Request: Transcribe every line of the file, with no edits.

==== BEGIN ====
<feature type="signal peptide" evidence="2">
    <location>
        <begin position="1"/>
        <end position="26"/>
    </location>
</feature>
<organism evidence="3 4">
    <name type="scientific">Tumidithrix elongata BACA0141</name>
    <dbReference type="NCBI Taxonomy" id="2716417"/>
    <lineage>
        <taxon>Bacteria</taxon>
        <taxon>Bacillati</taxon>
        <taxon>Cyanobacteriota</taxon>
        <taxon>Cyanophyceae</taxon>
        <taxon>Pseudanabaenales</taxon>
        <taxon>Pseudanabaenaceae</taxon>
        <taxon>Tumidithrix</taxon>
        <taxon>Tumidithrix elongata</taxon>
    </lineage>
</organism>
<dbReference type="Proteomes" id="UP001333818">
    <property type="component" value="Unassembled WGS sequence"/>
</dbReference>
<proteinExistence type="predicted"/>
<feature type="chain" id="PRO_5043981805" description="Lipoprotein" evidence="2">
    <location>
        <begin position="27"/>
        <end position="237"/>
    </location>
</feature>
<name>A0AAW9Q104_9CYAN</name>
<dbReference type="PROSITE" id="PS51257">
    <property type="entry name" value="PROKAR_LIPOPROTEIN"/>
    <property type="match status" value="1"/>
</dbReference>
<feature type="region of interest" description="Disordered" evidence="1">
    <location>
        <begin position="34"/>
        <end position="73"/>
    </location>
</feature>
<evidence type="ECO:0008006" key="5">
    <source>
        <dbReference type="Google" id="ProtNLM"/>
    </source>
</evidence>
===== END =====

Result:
<feature type="signal peptide" evidence="2">
    <location>
        <begin position="1"/>
        <end position="26"/>
    </location>
</feature>
<organism evidence="3 4">
    <name type="scientific">Tumidithrix elongata BACA0141</name>
    <dbReference type="NCBI Taxonomy" id="2716417"/>
    <lineage>
        <taxon>Bacteria</taxon>
        <taxon>Bacillati</taxon>
        <taxon>Cyanobacteriota</taxon>
        <taxon>Cyanophyceae</taxon>
        <taxon>Pseudanabaenales</taxon>
        <taxon>Pseudanabaenaceae</taxon>
        <taxon>Tumidithrix</taxon>
        <taxon>Tumidithrix elongata</taxon>
    </lineage>
</organism>
<dbReference type="Proteomes" id="UP001333818">
    <property type="component" value="Unassembled WGS sequence"/>
</dbReference>
<proteinExistence type="predicted"/>
<feature type="chain" id="PRO_5043981805" description="Lipoprotein" evidence="2">
    <location>
        <begin position="27"/>
        <end position="237"/>
    </location>
</feature>
<name>A0AAW9Q104_9CYAN</name>
<dbReference type="PROSITE" id="PS51257">
    <property type="entry name" value="PROKAR_LIPOPROTEIN"/>
    <property type="match status" value="1"/>
</dbReference>
<feature type="region of interest" description="Disordered" evidence="1">
    <location>
        <begin position="34"/>
        <end position="73"/>
    </location>
</feature>
<evidence type="ECO:0008006" key="5">
    <source>
        <dbReference type="Google" id="ProtNLM"/>
    </source>
</evidence>